22. Seems its been too long since this thread was posted on... so recently back from a full service by Angus/Phonomac is my SP10 MK.2 which has been dropped into a Design & Sound plinth, with a Puresound Tenuto platter mat and Micro Seiki microsorber feet. The tonearm (with thanks to Hugo @ Ammonite Acoustics) is a Jelco TK850S with an Timestep T-01HS ebony headshell and a Hana SL cartridge. I also have a custom made ebony armboard (supplied by Steve @ Magna Audio) but I'm waiting to see if the Jelco does the business before having it drilled... It sounds fab, even though the Hana SL only has around 14 hours on it and is barely run in
    2 points
  23. Rightfully this place is a cat forum. The more of us the better. Steering away from being a cat forum is one of the reasons why the Wigwam dwindled in recent times. I did warn about that. Anyway, we're here now so it can only go upwards.
    2 points
  24. Gran bought me this for me 17th: Best JP LP, but Painkiller, above, is a good one too.
    2 points
  25. Well, another refugee from WHF who just jumped ship. Glad to see some familiar names here already And did I say my new home looks cool
    2 points
  26. George is being polite as always, but some people don't understand that. So I'm not going to be polite. Play nicely, or this thread is going in the bin. Nobody except admin and the moderators decide what is allowed here. We all have other things to do apart from dealing with children on a day out. Think before you post.
    2 points
  27. Good to see that us metalheads have some representation on the Wam! A couple from yester year And one more recent one...
    2 points
  28. Reading the spec at the link you gave, it sounds like 3 separate amplifiers, fed via a 3-way active crossover. So definitely an active speaker.
    2 points
  29. If you genuinely can't tell them apart, and you MUST get rid of one.... Keep the Rotel - purely on the basis of it being a better looking unit. You've already stated the sound is not a consideration. With all that said, I do like the idea of selling both and buying something better.
    2 points
  30. 2 points
  31. My bro has purchased the 1.0 Eco Boost. It's a fabulous drive and very quick for such a tiny engine. I would suggest it isn't too far off my 2.0 JTS Alfa for 0-60 times. It's dirt cheap to run - it's win, win... for owners. That's the influence of F1 technology seeping down into everyday cars.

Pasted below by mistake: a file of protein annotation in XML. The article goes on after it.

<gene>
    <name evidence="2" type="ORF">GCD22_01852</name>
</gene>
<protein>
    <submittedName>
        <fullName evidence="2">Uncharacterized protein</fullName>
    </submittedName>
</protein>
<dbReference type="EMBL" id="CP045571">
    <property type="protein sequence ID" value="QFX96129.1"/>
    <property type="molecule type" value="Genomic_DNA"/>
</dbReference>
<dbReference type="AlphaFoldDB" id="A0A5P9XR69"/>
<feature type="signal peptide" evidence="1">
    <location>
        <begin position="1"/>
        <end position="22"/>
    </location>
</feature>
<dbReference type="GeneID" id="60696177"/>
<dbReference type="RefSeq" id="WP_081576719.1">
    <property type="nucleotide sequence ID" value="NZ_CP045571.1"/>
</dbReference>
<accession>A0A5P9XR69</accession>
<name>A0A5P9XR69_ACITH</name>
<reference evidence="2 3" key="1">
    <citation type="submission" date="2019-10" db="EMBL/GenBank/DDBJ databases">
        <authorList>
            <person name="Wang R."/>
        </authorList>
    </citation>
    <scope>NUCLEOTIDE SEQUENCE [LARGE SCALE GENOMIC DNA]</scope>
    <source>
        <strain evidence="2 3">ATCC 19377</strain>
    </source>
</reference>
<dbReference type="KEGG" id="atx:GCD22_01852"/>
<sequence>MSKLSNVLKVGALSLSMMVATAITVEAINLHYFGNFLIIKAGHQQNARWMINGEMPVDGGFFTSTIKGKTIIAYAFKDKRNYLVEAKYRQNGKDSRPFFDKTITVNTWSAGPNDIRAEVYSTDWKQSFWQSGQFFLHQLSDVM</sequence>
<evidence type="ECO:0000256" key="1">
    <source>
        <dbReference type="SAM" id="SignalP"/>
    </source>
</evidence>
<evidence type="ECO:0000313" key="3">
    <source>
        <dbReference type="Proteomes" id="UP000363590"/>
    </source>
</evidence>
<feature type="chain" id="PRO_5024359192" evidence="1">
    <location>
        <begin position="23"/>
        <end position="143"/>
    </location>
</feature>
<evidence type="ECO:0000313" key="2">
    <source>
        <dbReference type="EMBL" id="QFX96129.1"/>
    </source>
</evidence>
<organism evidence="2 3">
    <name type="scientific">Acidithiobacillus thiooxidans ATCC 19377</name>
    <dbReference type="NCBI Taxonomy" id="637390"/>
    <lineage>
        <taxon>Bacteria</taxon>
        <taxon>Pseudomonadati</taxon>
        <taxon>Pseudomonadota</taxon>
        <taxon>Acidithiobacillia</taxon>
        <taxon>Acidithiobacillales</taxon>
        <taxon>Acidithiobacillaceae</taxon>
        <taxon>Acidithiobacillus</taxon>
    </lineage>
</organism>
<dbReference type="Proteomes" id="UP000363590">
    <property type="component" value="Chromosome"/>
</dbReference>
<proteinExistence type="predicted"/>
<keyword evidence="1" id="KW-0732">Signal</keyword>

2 points
  32. Its frustrating. The bee keeping shops and Amazon don't seem to have any bee keeping hats wth a picnic flap. If I can't get a food flap I'd be happy with a rubber surrounded port for a drinking straw. I suppose I could always sneak a bun up the ring base and get my hand out quickly before the wasps notice. But yeah, for my beer I want a straw port to enable continued sipping, with peace of mind. Any secret bee keepers able to help with my picnic needs ?
    2 points
  33. A good british thrash band Xenteix which at the time they were just as big as Metallica and the best album i like is Kin and i found out that have just got back together again but with a different lead singer which is a shame but the band are based in yorkshire and it seems a lot of the good bands come from up north .
    2 points
  34. Thanks vlad …….nice comment O G ……. Bryce Janey …. another one of my faves.
    1 point
  35. Yes, he is good, probably exceptional as a guitar player, but my pick (Without You) is one of those tunes that really touches my soul.
    1 point
  36. I was going to say the Roksan k3. I have one. It's great
    1 point
  37. 1 point
  38. wow , thanks for that . yes richard , 4 months ago i would have probably bought them but got some new tannoy eaton i bought off the same dealer !! they are quite small and fit the room well and i might have a job convincing my good lady but they are very tempting . verity make some beautiful speakers certainly a good uplift from my verity rienzi
    1 point
  39. A new one for me. Don’t know how I missed this. Now added to the playlist. Thanks.
    1 point
  40. here is a great band from the 1990s ugly kid joe there are some great songs on this album
    1 point
  41. Excellent post and mirrors much of my experience, expect like Paul, I remain unsure about the speaker that shall not be named. For me, it's piano. Always. Any system that can render a piano decently can almost always do everything else well. Any system that can't is a no go for me.
    1 point
  42. If I was to upgrade my shortlist would be as follows, in no particular order: Hegel; Lavardin; Accuphase; Luxman
    1 point
  43. Skid row a great band in there day with a singer with such a powerful range and this album shows that And then he went on to do a solo career
    1 point
  44. The two Blaze Maiden albums received something of a bad press, but they are not bad. The last two Dickinson albums before he left did not compare with the earlier ones. Metal went through a hard time in the 90s when Grunge took over and I think this contributed a lot to the decisions of Dickinson and Halford to quit their bands. Glad to see an interest in Metal on WAM now.